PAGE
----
A young lady is bathed in acid by an unknown assailant on the streets of Lagos. Her sin – the audacity to consent to marry a man who already had a wife. It appears to be a classic case of hell hath no fury like a woman scorned. The story boils down to a woman’s alleged attempt to ensure she has no competition for her husband’s heart. Ogochukwu Nwosu underestimated the threats of her married lover’s wife, and literally got burnt in the process. What has bothered me the most in all of this is the reaction of many Nigerians to the issue.
That Nigeria is currently in a recession is stale news. Everyday we are inundated with news of what government is doing or going to do to change the present fortunes of the Nigerian economy. Beyond that, the reality of the dreary situation at hand stares us in the face on a daily basis. One of the glaring ways the gloomy economic climate has affected us as a people is the recent spate of kidnappings in the country. Gone are the days when the news of the abduction an individual automatically meant that they belonged to the upper strata of the society. If someone had the misfortune of being kidnapped they had to be a deputy governor, House of Assembly member, wife, child or relative of some high profile politician. But, not anymore.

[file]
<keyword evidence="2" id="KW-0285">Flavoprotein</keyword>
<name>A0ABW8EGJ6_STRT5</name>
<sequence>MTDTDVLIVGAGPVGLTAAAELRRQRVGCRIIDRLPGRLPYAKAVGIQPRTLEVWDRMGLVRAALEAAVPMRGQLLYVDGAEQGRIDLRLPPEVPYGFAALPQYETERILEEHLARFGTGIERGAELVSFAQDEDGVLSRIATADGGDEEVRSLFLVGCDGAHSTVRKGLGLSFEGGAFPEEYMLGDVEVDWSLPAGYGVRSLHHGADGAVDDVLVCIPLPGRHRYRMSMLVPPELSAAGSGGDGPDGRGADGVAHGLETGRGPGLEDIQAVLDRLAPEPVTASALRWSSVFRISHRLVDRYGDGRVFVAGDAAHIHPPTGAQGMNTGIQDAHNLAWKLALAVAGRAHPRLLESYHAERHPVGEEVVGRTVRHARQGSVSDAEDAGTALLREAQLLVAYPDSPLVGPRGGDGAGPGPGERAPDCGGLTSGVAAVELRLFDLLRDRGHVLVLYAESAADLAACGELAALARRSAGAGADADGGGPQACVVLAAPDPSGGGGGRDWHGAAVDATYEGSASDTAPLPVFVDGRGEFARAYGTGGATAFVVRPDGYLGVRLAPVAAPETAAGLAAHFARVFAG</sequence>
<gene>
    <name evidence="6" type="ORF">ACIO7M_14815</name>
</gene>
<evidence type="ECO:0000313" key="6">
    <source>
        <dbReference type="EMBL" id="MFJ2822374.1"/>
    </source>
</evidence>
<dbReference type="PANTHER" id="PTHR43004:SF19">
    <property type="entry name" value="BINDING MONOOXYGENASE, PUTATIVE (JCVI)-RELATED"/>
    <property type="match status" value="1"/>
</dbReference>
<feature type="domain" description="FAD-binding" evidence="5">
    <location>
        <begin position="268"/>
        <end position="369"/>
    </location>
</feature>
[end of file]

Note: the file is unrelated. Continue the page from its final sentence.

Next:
“Hillary Clinton belongs in the White House. Donald Trump belongs on my show.”- Jerry Springer
With a 5- hour time difference between Nigeria and the USA, watching the first presidential debate between Democratic presidential nominee Hillary Clinton, and Republican presidential nominee Donald Trump live automatically meant staying up till 3 am Tuesday morning, but it was a sacrifice I was willing to make even though I was quite tired and had been dozing off much earlier. I wanted to get a firsthand feel of how things would unfold, and not rely on other people’s account of events.
A full grown adult man decides to park his truck right in the middle of a busy express road, not minding the several other people who are also legitimate users of the federal road embarking on a trip through the same route, because…wait for it – he needs to say his prayers. This man could have veered off the highway, parked his truck properly to enable others continue on their journey without any unnecessary delay, but he chose to do otherwise. I think the most shocking and annoying part for me in all of these was how people around him, and even law enforcement officers found the whole episode amusing and opted to take pictures instead of calling this individual to order, and possibly getting him arrested for obstructing free flow of traffic.